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NHL Deputy Commissioner Bill Daly addresses the Glendale City council meeting in Glendale, Ariz., Tuesday, May, 11, 2010. The City council is voting on a financing mechanism to cover operating loses of the Phoenix Coyotes until an owner can be found.

Rob Schumacher/AP

Winnipeg's hopes to get back in the NHL jumped again, as the league issued an ultimatum to the city of Glendale - find a buyer for the Phoenix Coyotes by Dec. 31 or we will sell them to someone we have waiting to buy and move the team.

The threat is included in the agreement between the NHL and the suburban Phoenix city in which the city agreed to pay up to $25-million (all currency U.S.) of the Coyotes' operating losses for the 2010-11 season. That agreement was completed on Friday and a copy was obtained by The Globe and Mail.

There was no mention of the prospective buyer in the agreement but the only buyers the NHL has admitted speaking to in connection with the Coyotes, aside from Jerry Reinsdorf and the Ice Edge group who both want to keep the Coyotes in Arizona, are Canadian billionaire David Thomson and Mark Chipman, the CEO of True North Sports and Entertainment, who own and operate the MTS Centre in Winnipeg.

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Neither Thomson nor Chipman has been willing to comment on buying the Coyotes and moving them back to their original NHL home. Scott Brown, a spokesman for True North, declined to comment on Saturday.

NHL deputy commissioner Bill Daly, who negotiated the Glendale agreement with city manager Ed Beasley, did not respond to a request for comment.

However, a source familiar with the Glendale negotiations said the offer referred to in the agreement is from Thomson and Chipman.

PDF: Arena Management and Operations

The agreement,, says the NHL has "a bona-fide offer from a viable purchaser who would relocate the hockey team to another market for the 2010-11 season and contemplates that the owners [the NHL]would break even on their investment in the team through the end of the 2009-10 NHL season as well as the NHL potentially receiving a relocation fee."

Last October, the NHL bought the Coyotes in a U.S. Bankruptcy Court auction for $140-million. The league also admitted to spending $20-million to cover the team's losses for 2009-10 plus $10-million in the legal fight against BlackBerry billionaire Jim Balsillie's attempt to buy the Coyotes and move them to Hamilton.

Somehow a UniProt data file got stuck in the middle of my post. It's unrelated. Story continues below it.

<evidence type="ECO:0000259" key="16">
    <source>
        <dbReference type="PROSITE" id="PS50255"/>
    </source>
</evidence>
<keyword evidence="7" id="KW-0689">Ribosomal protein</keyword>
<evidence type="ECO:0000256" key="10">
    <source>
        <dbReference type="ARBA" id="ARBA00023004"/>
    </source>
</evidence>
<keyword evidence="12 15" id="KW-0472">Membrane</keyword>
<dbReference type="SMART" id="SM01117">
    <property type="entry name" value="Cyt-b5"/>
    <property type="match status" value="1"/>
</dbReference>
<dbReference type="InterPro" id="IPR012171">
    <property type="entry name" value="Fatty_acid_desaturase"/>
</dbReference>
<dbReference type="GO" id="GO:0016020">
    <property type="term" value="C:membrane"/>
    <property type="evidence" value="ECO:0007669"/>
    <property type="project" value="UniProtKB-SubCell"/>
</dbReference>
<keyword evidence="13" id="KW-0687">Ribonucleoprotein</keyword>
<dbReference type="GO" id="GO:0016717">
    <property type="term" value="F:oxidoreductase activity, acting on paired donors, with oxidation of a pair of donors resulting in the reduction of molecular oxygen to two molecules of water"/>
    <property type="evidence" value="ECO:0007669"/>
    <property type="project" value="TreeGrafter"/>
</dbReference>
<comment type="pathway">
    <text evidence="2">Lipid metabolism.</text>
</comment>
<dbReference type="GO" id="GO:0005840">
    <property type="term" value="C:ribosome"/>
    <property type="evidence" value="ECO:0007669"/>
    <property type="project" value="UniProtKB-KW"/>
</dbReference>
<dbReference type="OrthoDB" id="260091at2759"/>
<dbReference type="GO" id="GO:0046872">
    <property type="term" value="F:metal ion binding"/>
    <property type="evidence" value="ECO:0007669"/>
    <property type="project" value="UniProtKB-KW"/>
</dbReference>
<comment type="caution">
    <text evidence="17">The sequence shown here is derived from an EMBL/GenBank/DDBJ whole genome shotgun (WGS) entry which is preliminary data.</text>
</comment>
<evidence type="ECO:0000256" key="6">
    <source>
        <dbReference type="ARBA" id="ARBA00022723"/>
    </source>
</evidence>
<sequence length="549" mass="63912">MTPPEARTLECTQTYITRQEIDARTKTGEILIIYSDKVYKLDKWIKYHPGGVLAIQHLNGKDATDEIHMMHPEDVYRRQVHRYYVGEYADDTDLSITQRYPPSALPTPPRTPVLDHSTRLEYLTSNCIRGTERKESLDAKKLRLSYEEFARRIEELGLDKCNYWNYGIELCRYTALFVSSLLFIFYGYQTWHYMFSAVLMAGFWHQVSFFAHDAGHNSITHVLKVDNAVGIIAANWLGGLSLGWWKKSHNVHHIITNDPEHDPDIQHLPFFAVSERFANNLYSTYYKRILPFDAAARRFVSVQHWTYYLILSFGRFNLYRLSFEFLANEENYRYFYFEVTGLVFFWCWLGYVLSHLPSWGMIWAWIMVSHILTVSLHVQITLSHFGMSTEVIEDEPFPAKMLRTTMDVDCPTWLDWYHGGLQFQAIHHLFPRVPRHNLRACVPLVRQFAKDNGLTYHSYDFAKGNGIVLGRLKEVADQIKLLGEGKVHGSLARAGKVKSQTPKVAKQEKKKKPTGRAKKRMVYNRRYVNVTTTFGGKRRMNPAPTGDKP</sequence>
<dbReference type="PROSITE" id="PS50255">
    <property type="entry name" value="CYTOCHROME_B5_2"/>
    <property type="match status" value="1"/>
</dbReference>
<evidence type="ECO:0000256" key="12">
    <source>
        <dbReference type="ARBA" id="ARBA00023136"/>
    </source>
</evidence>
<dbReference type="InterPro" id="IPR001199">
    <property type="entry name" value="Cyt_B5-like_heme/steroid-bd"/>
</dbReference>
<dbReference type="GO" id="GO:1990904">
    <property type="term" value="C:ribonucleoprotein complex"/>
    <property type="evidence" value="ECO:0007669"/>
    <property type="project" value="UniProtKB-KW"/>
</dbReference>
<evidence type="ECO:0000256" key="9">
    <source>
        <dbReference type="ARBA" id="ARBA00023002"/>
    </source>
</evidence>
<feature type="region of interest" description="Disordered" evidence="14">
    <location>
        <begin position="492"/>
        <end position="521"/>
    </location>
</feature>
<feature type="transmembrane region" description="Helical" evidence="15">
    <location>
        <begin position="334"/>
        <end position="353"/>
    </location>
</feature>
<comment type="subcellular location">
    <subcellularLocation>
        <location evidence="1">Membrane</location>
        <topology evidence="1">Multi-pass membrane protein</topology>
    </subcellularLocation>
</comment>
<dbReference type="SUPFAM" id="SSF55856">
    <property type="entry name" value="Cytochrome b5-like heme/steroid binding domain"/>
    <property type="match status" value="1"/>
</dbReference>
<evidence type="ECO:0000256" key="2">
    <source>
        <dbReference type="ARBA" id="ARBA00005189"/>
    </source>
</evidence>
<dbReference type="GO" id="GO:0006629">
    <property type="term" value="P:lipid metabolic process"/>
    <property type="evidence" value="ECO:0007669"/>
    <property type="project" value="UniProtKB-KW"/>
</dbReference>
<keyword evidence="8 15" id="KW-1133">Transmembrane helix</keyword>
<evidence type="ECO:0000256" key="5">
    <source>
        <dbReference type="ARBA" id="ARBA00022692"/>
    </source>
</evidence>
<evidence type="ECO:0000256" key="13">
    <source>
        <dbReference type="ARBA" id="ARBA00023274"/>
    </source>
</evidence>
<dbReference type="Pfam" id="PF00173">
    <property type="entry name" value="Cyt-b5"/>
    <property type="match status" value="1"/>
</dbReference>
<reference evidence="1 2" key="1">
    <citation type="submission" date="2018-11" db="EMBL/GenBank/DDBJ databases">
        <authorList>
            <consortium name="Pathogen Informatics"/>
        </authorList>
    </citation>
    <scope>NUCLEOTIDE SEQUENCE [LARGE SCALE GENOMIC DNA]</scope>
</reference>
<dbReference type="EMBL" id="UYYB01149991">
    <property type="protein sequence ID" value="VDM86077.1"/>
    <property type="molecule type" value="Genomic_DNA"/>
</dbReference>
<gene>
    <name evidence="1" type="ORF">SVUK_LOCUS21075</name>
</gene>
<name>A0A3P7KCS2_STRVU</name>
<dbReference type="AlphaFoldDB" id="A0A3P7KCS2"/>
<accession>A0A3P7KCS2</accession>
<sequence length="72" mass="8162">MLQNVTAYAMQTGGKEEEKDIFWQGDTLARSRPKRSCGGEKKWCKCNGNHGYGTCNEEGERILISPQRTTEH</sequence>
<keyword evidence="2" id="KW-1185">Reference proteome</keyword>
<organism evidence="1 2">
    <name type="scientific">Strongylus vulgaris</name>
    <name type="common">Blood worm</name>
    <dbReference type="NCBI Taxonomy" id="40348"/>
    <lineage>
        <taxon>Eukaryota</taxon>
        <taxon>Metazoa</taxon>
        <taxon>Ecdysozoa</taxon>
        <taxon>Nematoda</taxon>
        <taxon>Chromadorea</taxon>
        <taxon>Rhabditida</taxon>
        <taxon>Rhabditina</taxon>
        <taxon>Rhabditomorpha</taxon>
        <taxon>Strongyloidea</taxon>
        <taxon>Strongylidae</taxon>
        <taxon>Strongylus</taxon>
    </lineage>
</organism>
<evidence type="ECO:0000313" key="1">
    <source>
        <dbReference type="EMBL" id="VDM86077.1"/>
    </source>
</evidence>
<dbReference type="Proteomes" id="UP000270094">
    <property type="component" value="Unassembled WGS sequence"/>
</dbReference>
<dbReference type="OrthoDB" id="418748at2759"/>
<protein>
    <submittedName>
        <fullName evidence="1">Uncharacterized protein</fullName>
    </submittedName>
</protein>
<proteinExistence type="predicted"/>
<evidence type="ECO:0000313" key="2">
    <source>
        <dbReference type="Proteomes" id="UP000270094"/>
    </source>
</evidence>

Even though Glendale officials managed to keep the team for at least one more season by agreeing to cover up to $25-million of next season's losses, the clock is now ticking on a move to Winnipeg, which lost the team to Phoenix in 1996.

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The agreement says the city has only until Dec. 31 to find a buyer willing to keep the team at Arena in Glendale. After that, the NHL says it can sell the team as it chooses. The only way Glendale can keep the team after Dec. 31 is if it finds a local buyer and the NHL has "not yet entered into an agreement to sell the team in a non-Glendale sale and the city identifies a prospective bona fide purchaser."

Glendale's obligations to pay the Coyotes' losses begin July 1 and run until the team plays its last game of the 2010-11 season. The NHL also forced the city to sign an escrow agreement in which it will place $25-million in an escrow account with the Bank of America Merrill Lynch in Chicago or post a letter of credit so the league can begin drawing on it when the agreement begins.

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According to the agreement, the NHL can also sell the team to a local buyer before Dec. 31 but it also has the "absolute right to approve or disapprove any prospective purchases of the team."

However, the overall impression of the agreement is that the responsibility of finding a local buyer now rests with the city. At this point, it is not known if there are any substantial negotiations between Glendale officials and either Reinsdorf or Ice Edge. Before Glendale city council voted to give Beasley the power to commit to an agreement with the NHL, talks with both parties broke off.

Glendale hopes to cover its $25-million commitment by creating a special taxing district around Arena and through parking revenue. However, the agreement says if these efforts do not produce the necessary funds the city is responsible to make up the difference.

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This could cause problems with the Goldwater Institute, a conservative watchdog group that has already said it plans to take the city to court over the deal once it is placed in writing. Arizona laws prohibit excessive public subsidies to private business and Goldwater lawyers have already said they believe it is illegal for a city council to give an employee the power to sign a binding agreement without a vote of approval.

The agreement recognizes the threat of the Goldwater Institute. One clause states that if any part of the deal is deemed illegal, it can be severed with the rest of the deal staying intact. Or the league and the city can negotiate a modification to the deal.

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About the Author
Hockey columnist

A native of Wainfleet, Ont., David Shoalts joined The Globe in 1984 after working at the Calgary Herald, Calgary Sun and Toronto Sun. He graduated in 1978 from Conestoga College and also attended the University of Waterloo. More

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